Tackling sensitive subjects such as the anorexia and grief, this could be a powerful film, what do you think?


Feed  is out later this year! 

It Comes At Night – Brand New Trailer!

I’m going to give you a second whilst you’re immature brain mulls over the title It Comes at Night...

There we go.

I know I needed it.

But once you’re done with all the sex jokes and actually watch the trailer, you’ll never be thinking of doing the nasty ever again.

It Comes at Night is a horror film where a desolate home and the man who lives in it becomes terrorised by demonic and supernatural forces. Welp!

This chilling new grim story sees a stellar cast such as Joel Egerton, Riley Keough, and Christopher Abbott fend off some grisly ghouls. And the trailers will make you pee a little.

What do you think?


It Comes at Night is out June! 

El Pastor (The Shephard) – Review

Winner of Best Film and Director at the 2016 Raindance Festival, Jonathan Cenzual Burley’s El Pastor (The Shepherd) starring Miguel Martin is released by Matchbox Films on Friday 2nd June.

Martin plays the titular Anselmo, a middle-aged shepherd, who lives a poor but happy life in a small, run down house in the middle of Spanish plains, but his community is slowly growing. For company, he only has his loyal dog Pillo and his abundance of sheep. This life suits him with no television, and the books from his library to read, yet a construction company wants to buy his land for a new complex.

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Anselmo refuses the approaches from the company as is his prerogative, in contrast are neighbours Julian (Alfonso Mendiguchia) and Paco (Maribel Iglesias); two men who both want to sell for opposing reasons and attempt to convince the shepherd to do likewise.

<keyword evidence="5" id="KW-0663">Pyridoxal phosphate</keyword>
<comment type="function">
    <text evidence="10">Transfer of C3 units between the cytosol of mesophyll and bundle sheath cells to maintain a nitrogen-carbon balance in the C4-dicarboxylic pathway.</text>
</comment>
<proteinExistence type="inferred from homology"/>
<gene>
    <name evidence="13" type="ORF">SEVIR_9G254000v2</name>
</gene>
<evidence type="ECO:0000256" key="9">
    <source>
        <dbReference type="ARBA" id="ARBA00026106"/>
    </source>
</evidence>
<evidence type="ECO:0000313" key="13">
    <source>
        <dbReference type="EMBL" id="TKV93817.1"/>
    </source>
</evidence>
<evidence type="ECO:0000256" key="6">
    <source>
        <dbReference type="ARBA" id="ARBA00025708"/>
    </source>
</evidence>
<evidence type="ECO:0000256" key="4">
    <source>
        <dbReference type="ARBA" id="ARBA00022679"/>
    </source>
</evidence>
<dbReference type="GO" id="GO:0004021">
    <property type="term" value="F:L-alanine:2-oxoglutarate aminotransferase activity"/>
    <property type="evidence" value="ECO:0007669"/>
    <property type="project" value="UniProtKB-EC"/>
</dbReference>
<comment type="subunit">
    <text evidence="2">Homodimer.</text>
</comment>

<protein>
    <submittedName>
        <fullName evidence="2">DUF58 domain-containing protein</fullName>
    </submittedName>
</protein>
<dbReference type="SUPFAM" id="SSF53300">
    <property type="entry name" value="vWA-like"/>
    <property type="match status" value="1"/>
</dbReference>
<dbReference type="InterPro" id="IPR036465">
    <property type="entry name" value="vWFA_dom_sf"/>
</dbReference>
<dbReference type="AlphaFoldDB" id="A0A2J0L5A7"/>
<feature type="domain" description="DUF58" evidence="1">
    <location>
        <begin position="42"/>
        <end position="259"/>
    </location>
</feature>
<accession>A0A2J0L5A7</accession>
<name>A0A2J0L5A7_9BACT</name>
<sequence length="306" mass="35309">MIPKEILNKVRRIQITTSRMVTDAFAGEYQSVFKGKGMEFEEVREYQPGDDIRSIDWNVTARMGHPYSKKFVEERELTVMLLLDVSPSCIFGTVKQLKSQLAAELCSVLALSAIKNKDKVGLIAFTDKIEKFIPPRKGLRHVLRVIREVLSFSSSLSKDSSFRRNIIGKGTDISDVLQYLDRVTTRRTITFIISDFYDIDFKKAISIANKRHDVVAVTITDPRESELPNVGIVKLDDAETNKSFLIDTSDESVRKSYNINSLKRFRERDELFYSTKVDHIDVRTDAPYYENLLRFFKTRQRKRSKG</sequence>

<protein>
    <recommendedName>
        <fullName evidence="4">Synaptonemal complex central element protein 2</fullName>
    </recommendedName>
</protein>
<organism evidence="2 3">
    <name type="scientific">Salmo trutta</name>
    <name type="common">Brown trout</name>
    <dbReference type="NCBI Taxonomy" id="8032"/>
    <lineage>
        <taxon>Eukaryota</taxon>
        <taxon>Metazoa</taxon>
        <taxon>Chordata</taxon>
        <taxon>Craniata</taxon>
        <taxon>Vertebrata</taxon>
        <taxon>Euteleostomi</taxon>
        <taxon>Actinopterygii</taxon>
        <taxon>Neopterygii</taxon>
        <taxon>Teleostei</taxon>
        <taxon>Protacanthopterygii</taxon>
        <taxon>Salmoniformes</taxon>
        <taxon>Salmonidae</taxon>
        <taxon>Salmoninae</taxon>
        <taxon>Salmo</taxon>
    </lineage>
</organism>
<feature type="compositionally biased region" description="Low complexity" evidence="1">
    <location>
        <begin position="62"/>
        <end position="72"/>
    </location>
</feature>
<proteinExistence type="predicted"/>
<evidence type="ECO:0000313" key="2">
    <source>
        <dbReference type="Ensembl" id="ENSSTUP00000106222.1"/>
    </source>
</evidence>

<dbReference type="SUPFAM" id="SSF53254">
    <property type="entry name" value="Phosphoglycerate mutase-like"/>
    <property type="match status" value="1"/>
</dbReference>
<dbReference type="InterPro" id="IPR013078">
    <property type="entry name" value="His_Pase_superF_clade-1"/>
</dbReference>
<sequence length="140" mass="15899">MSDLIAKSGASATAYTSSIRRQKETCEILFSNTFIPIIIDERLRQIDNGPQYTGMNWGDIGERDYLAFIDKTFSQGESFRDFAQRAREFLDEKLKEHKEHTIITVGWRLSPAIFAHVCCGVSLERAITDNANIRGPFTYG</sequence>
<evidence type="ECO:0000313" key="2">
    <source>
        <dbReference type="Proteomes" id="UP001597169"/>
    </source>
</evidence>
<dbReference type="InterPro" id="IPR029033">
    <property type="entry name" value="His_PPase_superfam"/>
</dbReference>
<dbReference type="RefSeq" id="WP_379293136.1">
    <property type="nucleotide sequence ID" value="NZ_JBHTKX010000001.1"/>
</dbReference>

The film tells this morality tale of greed and honour, with stunning consequences set against a magical landscape frozen in time.  The opening scene showing Anselmo going about his daily routine is beautifully shot and realised evoking early Terence Malick coupled with an elegant soundtrack that is both melancholic and inspiring by Tim Walters.

Burley has crafted not only a complex narrative of psychological cul-de-sacs questioning the moral shifts in the three main protagonists; each character is given an arc that is effectively rendered by the plot and the convincing performances. Anselmo goes from lonely man to fighting underdog, Paco goes from short fuse to coward and it is Julian who grows or changes the most within the story as his reasons for selling his land come to the forefront.

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Harking back to B-movie Westerns with the lone farmer attempting to save his homestead, however, this film has no hero riding off into the sunset; it could be considered Burley has crafted a critique of the socio-political ramifications facing Spanish homeowners who face an uncertain future in regards to the poisonous financial climate.

El Pastor would be a pleasing pairing with The Olive Tree in a double bill, both are set in modern day Spain but dream of a simpler time in that countries past explaining how money and greed has ruined the industrious past making the present day a darker place.

This is a brilliantly constructed production with superb acting performances across the board warranting your attention.


The Shephard (El Pastor) is in cinemas 2 June.